The Practice of Creativity

Exploring Flash Fiction

Posted on: September 22, 2014

I haven’t been able to take a writing workshop in some time, so I was looking forward to taking a ‘flash fiction’ class from acclaimed poet and short story enthusiast, Ruth Moose. I am still doing daily writing and am moving various projects forward, but there is a deliciousness and spontaneity that comes with creating fresh writing in a workshop. Until the last few years, I didn’t even believe that I could write flash fiction or short fiction. Every time I tried to write a short story, it would come out as a novella. After a semester long class with Ruth and exploring the form of short stories, I started to understand the demands of the short form. I also started voraciously reading short fiction. One time Ruth described the short story as having the length and character of a lovely dinner party. I understood then that one of my problems was that in many of my stories the characters were staying much longer and making it a sleep over party!

The workshop last week was so invigorating. We explored a variety of short fiction that ranged in style and content. We read T. Coraghessan Boyle’s ‘The Hit Man’ that chronicles the life of a hit man in episodic moments. It is both abstract (the hit man is always described with a black bag over his head), yet chilling. The piece below is an excerpt:

Excerpt:

Father’s Death

At breakfast the Hit Man slaps the cornflakes from his father’s bowl. Then wastes him.

Mother’s Death

The Hit man is in his early twenties. He shoots pool, lifts weights and drinks milk from the carton. His mother is in the hospital, dying of cancer or heart disease. The priest wears black. So does the Hit Man.

Sylvia Mullen Tohill’s ‘The Unfaithful Wife’* is about a woman who slyly undresses from her pajamas each night while her husband sleeps. This is her first paragraph:

Under the covers, she sometimes slipped out of her pajamas and slept nude beside her husband. She waited until he was snoring, then eased out of the bottoms—one leg, then the other—slipped an arm out of one sleeve, the other sleeve, then a time of listening before she lifted the top over her head and slid both garments under her pillows.

In the stories, we looked for where things turned and in short fiction, that moment is usually well delineated. We also noted that many times the main characters aren’t named.

We also read Jamaica Kincaid’s well anthologized ‘Girl’ and Carolyn Foushee’s ‘The Colonel’.

Ruth said that she loves the short form because of its complexity and yet accessible nature. She also loves it because there is currently a strong market for micro fiction, flash fiction and very short stories (100-1,000 words). Although short fiction requires a beginning, middle and end, I find that it is possible to leave some questions lingering and resonating then having everything perfectly wrapped up. I now enjoy writing short fiction and writing more of it has also allowed me to enter contests and get my work published.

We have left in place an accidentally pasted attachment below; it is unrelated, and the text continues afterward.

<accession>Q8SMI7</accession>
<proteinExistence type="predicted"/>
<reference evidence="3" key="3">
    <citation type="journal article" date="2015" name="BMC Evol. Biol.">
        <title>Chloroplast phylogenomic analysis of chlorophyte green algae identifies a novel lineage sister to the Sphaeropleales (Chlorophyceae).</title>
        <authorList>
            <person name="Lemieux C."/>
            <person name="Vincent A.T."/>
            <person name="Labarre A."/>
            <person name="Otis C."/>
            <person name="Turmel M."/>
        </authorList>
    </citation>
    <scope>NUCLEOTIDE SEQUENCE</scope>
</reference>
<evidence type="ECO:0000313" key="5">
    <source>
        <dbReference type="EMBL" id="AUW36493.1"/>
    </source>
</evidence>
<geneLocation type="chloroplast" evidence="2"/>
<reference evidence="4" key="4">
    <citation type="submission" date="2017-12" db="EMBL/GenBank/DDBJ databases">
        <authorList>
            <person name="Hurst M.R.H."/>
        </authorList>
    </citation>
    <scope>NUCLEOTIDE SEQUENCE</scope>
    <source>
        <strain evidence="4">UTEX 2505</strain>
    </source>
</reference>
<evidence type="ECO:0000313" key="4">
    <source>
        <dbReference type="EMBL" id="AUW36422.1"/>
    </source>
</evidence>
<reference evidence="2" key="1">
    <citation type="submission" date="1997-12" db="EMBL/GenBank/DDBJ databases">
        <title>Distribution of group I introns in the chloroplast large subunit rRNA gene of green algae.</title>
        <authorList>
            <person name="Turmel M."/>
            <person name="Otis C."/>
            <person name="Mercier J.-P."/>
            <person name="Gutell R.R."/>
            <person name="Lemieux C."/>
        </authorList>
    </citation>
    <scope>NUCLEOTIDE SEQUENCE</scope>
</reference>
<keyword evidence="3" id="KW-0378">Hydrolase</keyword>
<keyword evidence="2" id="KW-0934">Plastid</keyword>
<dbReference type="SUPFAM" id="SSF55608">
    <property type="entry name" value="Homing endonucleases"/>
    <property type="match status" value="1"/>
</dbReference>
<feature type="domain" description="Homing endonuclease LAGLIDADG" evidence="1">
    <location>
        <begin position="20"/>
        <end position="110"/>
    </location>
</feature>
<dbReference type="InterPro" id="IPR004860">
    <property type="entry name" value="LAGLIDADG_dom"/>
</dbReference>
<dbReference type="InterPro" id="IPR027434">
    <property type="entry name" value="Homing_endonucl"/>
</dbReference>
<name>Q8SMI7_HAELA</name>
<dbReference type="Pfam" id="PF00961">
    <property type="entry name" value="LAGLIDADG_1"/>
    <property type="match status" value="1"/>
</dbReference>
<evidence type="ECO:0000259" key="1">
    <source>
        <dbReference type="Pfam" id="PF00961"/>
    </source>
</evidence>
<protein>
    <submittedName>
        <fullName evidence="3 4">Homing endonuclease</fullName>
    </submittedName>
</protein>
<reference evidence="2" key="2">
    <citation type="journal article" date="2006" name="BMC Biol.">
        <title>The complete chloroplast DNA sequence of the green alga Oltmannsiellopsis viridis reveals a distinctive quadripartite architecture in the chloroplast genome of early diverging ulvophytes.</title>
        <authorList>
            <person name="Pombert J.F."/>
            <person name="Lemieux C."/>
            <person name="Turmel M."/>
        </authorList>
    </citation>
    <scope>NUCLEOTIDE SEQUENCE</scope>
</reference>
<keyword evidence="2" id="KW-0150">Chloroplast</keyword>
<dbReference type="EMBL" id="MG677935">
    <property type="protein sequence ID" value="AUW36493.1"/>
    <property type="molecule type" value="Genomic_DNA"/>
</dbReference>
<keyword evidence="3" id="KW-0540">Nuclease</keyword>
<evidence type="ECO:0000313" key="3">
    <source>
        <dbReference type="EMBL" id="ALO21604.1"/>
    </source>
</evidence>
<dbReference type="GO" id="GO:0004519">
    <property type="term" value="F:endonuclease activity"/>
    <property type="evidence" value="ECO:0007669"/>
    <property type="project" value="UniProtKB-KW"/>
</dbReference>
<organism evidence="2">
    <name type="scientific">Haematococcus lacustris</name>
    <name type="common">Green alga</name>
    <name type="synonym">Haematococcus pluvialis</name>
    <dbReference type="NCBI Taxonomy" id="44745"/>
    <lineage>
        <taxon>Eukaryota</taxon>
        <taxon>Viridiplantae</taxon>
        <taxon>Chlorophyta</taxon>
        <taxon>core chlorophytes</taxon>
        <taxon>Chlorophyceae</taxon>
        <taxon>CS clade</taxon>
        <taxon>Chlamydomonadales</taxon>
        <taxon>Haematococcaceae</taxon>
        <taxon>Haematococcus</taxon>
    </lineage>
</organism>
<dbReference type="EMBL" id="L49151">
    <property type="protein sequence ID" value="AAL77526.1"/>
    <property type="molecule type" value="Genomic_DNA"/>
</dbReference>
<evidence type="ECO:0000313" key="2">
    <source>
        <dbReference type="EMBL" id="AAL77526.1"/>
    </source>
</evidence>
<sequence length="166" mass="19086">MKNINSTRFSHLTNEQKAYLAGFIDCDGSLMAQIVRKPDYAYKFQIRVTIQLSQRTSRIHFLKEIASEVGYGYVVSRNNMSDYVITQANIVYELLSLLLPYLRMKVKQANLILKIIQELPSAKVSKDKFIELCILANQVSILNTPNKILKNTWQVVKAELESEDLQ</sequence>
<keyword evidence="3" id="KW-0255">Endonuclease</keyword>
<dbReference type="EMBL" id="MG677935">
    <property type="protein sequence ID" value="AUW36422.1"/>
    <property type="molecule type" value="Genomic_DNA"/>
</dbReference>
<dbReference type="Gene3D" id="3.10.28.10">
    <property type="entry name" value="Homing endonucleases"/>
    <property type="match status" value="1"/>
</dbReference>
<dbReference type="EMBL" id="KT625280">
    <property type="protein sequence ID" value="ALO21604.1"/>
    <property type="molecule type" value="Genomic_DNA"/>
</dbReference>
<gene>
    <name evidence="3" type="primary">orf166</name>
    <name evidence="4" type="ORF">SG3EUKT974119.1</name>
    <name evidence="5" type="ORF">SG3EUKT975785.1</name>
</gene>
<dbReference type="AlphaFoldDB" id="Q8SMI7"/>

Here are some writing exercises to try; try to keep these in the 200-750 word range:

-Write a short piece that is based on giving advice. In Kincaid’s ‘Girl’, the narrator is a young girl who hears her mother’s voice in her her head interspersing sexual advice with everyday ‘ladylike’ ways of being in the world:

Excerpt: this is how you sweep a whole house; this is how you sweep a yard; this is how you smile to someone you don’t like too much; this is how you smile to someone you don’t like at all; this is how you smile at someone you like completely

-Write a short piece about someone who comes close to telling an important truth, but stops

-Write a short piece about a couple standing in front of a door about to go into a party who begin to argue

-Write a short piece about a character standing in someone’s home and being troubled by what they notice displayed on their friend’s refrigerator

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5 Responses to "Exploring Flash Fiction"

I have often wondered about short fiction and what is flash fiction all about anyway? I’ve wondered if I could write it properly and effectively. Perhaps I should give it a try. Thanks for this informative post.

Hi Lynn,
Thanks for stopping by. Yes, it is hard to pin down the nature of flash fiction. You might want to check out the anthologies that Ruth recommended: MIcro-Fiction by Jerome Stern and Long Story Short by Marianne Gingher that have lots of great examples. Also, if you google ‘flash fiction’, you’ll find lots of examples on line and literary journals that solicit pieces. Glad you found this helpful.

Short fiction is a lot of fun, but it’s tougher than it looks.

Great post, Michelle. I’ve dabbled in this a bit, and had two very short stories published recently. The examples about the hitman and the woman undressing didn’t seem complete to me though. I loved “The Colonel” which was published as a prose poem. Haven’t read “The Girl” yet.

Hey Deborah,
Congrats on getting your work published. The ‘Hit Man’ is a much longer piece, probably about 1200 words in total and the other piece is just the first paragraph…I need to make that clear!
You’ll love ‘The Girl’.

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Michele Tracy Berger

Michele Tracy Berger

Author, Academic, Creativity Expert I'm an award winning writer.

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